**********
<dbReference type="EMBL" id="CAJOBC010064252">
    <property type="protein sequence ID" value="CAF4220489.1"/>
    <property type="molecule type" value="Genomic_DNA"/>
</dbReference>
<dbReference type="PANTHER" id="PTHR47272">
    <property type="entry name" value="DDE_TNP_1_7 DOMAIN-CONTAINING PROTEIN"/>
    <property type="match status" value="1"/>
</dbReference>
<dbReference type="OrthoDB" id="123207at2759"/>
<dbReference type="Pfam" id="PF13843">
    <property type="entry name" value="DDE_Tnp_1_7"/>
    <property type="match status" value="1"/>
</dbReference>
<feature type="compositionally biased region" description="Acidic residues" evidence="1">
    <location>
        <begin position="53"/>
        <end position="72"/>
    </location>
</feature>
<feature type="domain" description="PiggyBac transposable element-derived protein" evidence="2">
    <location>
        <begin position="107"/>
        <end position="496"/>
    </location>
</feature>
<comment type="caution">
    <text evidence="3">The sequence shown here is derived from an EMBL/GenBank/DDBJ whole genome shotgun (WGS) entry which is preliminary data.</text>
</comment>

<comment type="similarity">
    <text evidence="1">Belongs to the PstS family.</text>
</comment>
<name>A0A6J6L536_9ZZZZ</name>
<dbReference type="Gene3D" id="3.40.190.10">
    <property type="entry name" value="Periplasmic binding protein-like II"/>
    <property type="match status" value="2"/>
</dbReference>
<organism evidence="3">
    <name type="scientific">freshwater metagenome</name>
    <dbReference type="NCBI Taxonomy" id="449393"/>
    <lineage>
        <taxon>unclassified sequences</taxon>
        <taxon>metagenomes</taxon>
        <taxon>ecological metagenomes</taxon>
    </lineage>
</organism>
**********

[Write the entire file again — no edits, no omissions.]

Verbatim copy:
<dbReference type="EMBL" id="CAJOBC010064252">
    <property type="protein sequence ID" value="CAF4220489.1"/>
    <property type="molecule type" value="Genomic_DNA"/>
</dbReference>
<dbReference type="PANTHER" id="PTHR47272">
    <property type="entry name" value="DDE_TNP_1_7 DOMAIN-CONTAINING PROTEIN"/>
    <property type="match status" value="1"/>
</dbReference>
<dbReference type="OrthoDB" id="123207at2759"/>
<dbReference type="Pfam" id="PF13843">
    <property type="entry name" value="DDE_Tnp_1_7"/>
    <property type="match status" value="1"/>
</dbReference>
<feature type="compositionally biased region" description="Acidic residues" evidence="1">
    <location>
        <begin position="53"/>
        <end position="72"/>
    </location>
</feature>
<feature type="domain" description="PiggyBac transposable element-derived protein" evidence="2">
    <location>
        <begin position="107"/>
        <end position="496"/>
    </location>
</feature>
<comment type="caution">
    <text evidence="3">The sequence shown here is derived from an EMBL/GenBank/DDBJ whole genome shotgun (WGS) entry which is preliminary data.</text>
</comment>

<comment type="similarity">
    <text evidence="1">Belongs to the PstS family.</text>
</comment>
<name>A0A6J6L536_9ZZZZ</name>
<dbReference type="Gene3D" id="3.40.190.10">
    <property type="entry name" value="Periplasmic binding protein-like II"/>
    <property type="match status" value="2"/>
</dbReference>
<organism evidence="3">
    <name type="scientific">freshwater metagenome</name>
    <dbReference type="NCBI Taxonomy" id="449393"/>
    <lineage>
        <taxon>unclassified sequences</taxon>
        <taxon>metagenomes</taxon>
        <taxon>ecological metagenomes</taxon>
    </lineage>
</organism>